Sarah Corbett combined craft and activism to create craftivism, and used it to get M&S to pay the living wage. But now she might have to give it up – unless you can help…
I was raised as an activist. My parents even took me squatting at the age of three. But one day I realised I’d stopped enjoying activism. I’m quite a shy person and I found that so much of political protest involved screaming at people while holding placards, or shouting at politicians to tell them how awful they were. It felt a bit like bullying, really, and it definitely didn’t agree with my sensibilities.
But I hadn’t lost my desire to do something about injustice, and I kept asking myself: if we want to make the world kinder, more beautiful and more just, shouldn’t our activism be kind, beautiful and just too? Amid all the name-calling, shouldn’t we be able to do something nice?
At the time, I’d started getting into cross-stitch and I wondered: could craft help to make the world a better place? So I began stitching political messages and putting them up in public as mini banners in the hope that people might share them online. I just wanted to try to start a conversation in a gentle way.
Then I started a blog about it and it just took off. Suddenly I had people from all across the world asking to join in. Galleries started asking me to do events. International development charities such as Unicef asked me to create campaigns for them.
One campaign we did even convinced Marks & Spencer to pay the living wage. We bought shares in the company so we could attend their AGM and made each board member a bespoke hanky, into which we stitched a message asking them to pay their staff the living wage. They really were bespoke: we googled the crap out of those people, used their favourite colours, decorated them with things that they liked… the hankies were even from M&S. They were totally overwhelmed and ended up working with us. One of them recently told me that her hanky has gone into the M&S archives in Leeds.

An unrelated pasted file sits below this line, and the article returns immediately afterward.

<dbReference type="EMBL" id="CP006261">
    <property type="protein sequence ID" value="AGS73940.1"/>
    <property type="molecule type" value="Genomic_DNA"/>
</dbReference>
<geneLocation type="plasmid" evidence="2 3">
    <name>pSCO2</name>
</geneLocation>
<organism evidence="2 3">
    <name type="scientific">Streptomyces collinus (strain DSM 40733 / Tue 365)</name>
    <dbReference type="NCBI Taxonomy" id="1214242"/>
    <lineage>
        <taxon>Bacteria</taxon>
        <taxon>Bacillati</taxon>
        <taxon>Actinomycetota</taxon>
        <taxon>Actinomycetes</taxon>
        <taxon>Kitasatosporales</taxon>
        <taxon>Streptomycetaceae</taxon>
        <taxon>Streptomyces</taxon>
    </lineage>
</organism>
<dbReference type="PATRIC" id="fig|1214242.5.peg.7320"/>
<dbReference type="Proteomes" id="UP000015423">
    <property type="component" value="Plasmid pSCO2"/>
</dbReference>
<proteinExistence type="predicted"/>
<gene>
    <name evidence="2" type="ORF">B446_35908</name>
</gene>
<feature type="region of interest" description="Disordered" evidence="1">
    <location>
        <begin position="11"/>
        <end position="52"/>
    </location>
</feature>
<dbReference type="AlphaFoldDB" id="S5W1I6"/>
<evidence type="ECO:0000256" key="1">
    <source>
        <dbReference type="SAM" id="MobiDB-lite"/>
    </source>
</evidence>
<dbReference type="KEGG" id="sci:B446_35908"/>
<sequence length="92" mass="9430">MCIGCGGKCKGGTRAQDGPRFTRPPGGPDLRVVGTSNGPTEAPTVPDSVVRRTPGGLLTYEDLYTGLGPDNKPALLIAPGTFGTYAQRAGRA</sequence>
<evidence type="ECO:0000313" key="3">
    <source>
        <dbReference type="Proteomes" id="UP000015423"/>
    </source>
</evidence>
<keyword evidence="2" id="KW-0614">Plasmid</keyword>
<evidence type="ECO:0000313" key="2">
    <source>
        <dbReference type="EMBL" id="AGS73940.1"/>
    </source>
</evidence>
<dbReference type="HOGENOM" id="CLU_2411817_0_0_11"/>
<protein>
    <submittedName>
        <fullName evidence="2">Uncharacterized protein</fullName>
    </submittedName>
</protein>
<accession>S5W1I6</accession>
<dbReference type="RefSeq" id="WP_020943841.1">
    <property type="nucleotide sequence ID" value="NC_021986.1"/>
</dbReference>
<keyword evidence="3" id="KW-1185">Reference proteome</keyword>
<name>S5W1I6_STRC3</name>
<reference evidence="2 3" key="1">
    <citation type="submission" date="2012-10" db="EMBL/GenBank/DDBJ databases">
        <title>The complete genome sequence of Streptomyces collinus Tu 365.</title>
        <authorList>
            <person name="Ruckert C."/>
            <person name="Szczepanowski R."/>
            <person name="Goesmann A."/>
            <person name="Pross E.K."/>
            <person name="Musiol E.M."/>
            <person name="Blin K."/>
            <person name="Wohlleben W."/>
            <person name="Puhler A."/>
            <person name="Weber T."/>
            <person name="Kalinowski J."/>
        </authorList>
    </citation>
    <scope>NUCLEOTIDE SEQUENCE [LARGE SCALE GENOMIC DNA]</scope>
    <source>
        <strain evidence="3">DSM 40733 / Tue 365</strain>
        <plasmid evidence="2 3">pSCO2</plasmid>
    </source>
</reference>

It sounds like this deliberately quirky thing, but it really does work. It helps give quieter people who want to make a difference a way to make things happen. I’m so proud to have been able to do all the things I’ve done so far. I’ve delivered more than 300 talks and workshops, reaching 12,000 people.
Unfortunately, craftivism isn’t something you can make money from. A lot of the charities or galleries who want me to work for them can’t afford to pay for it. I can’t do it as a hobby as it’s just too much work, and I’ve realised that I can’t carry on week after week stressing about money. I’m just doing tiny jobs, getting completely stressed out by my financial situation. It’s a horrible place to be. I hate how much power money has over us.
But I don’t want to give it up. I feel like so many people have told me how much of a difference my work has made to their lives. So this Christmas I’m asking people to ‘adopt’ me. I’m looking for at least 160 people to give me £10 a month in 2017, so that I can earn the equivalent of the Living Wage and keep my Craftivist Collective alive.
There are so many more things I want to do. I want to set up a school of gentle protest, to help shy people like me to learn how they can make a difference. I want to start teaching craftivism to kids. I want to expand the model of shareholder activism we used with Marks & Spencer.
Ultimately, I want to carry on doing kind, gentle activism, because I don’t want to live in a world where we battle each other constantly. No one wants to live like that. Or at least I hope not.
Sponsor Sarah at www.craftivist-collective.com/support-us.